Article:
Hot on the heels of a highly successful junior and college amateur career, Tiger was only 20 years old when he turned pro in the Fall of 1996. By the end of April 1997, Tiger had already secured three PGA tour wins as well as his first major, the 1997 Masters tournament. Tiger won this tournament by 12 strokes in a record-breaking performance heard around the world. By June 1997, he ascended to the number one position in the world rankings, only less than a year after turning pro.
Throughout the 2000s, Tiger had one of the greatest campaigns in sports history, winning numerous major championships and PGA Tour events, as well as breaking dozens and dozens of records. He was the number one player in the world from August 1999 to September 2004 (264 weeks) and once again from June 2005 to October 2010 (281 weeks), a testament to Tiger's dominance.
In late November 2009, Tiger suffered from an infidelity scandal that caused a partial decline to his once dominant form. Multiple injuries to the back also prevented Tiger from playing at the high level he once did. As a result, from 2010-2017, Tiger won only 8 times on the PGA Tour (no majors) and his comeback attempts during this period were mostly unsuccessful, resulting in long periods away from the game. Tiger's future in golf was in doubt at this point. Many thought he would never win in golf again and retirement seemed to be the only option for Woods.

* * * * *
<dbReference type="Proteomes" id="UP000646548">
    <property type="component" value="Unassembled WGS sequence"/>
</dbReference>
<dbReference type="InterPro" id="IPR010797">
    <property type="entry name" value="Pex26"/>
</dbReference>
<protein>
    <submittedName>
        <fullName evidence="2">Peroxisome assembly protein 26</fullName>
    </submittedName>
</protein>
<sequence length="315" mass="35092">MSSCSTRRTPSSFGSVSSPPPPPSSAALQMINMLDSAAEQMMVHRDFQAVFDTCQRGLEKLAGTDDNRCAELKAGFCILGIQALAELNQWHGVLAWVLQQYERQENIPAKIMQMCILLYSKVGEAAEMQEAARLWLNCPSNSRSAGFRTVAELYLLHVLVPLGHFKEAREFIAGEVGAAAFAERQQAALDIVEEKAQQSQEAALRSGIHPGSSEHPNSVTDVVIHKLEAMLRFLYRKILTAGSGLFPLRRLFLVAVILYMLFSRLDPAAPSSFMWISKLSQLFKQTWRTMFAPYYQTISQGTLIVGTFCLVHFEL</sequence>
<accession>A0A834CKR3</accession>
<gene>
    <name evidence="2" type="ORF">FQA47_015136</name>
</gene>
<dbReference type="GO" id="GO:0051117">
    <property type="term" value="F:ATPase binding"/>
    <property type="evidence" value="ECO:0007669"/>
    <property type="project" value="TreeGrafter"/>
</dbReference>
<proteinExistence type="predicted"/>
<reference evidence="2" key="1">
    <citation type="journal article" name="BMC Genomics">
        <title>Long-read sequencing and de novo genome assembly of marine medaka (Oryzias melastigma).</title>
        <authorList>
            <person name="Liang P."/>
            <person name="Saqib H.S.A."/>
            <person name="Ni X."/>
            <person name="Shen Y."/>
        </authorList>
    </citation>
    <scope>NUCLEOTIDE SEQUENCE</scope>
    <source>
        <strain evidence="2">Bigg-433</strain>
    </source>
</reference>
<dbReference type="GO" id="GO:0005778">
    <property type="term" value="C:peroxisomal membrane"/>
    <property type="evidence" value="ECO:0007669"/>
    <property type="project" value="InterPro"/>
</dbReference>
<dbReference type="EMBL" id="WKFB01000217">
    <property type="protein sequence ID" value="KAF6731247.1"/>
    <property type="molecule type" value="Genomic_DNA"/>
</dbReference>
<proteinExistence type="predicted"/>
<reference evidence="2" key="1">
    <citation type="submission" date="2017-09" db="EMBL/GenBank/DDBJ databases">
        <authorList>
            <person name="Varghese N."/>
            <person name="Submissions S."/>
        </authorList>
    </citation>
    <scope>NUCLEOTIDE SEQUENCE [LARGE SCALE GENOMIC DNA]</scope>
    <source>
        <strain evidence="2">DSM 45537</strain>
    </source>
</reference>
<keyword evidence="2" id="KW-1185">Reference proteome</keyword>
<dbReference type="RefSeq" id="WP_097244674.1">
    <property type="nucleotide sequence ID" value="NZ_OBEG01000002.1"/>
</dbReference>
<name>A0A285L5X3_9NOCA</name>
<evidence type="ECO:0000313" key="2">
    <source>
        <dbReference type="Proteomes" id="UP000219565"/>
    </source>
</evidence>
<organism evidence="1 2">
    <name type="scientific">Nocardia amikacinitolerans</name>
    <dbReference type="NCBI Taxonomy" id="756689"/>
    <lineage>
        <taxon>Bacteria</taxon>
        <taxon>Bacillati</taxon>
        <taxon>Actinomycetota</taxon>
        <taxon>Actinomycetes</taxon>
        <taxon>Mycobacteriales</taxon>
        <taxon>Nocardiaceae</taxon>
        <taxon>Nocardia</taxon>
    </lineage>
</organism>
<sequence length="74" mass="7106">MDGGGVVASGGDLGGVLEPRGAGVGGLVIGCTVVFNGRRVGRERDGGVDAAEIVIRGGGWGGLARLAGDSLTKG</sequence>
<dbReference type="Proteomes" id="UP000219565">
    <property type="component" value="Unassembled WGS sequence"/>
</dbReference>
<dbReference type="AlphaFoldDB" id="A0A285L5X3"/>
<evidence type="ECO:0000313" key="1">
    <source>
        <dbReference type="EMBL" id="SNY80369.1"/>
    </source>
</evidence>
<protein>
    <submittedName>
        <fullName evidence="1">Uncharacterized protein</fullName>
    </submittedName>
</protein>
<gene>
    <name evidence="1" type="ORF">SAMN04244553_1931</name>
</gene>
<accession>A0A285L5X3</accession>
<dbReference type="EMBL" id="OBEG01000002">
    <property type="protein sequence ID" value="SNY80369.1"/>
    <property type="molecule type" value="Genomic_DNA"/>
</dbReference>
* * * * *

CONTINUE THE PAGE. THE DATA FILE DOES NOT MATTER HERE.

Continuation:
However, Tiger refused to give up on the sport and after spending most of 2017 recovering and rehabilitating, he announced his latest comeback at the 2017 Hero World Challenge. This comeback appears to be different than all the previous ones as Tiger is showing glimpses of his old dominant, healthy self. The road to the Masters had begun, and Tiger is exceeding expectations to the surprise of many. He has shown signs of promise as he looks to get back on the winning track in 2018.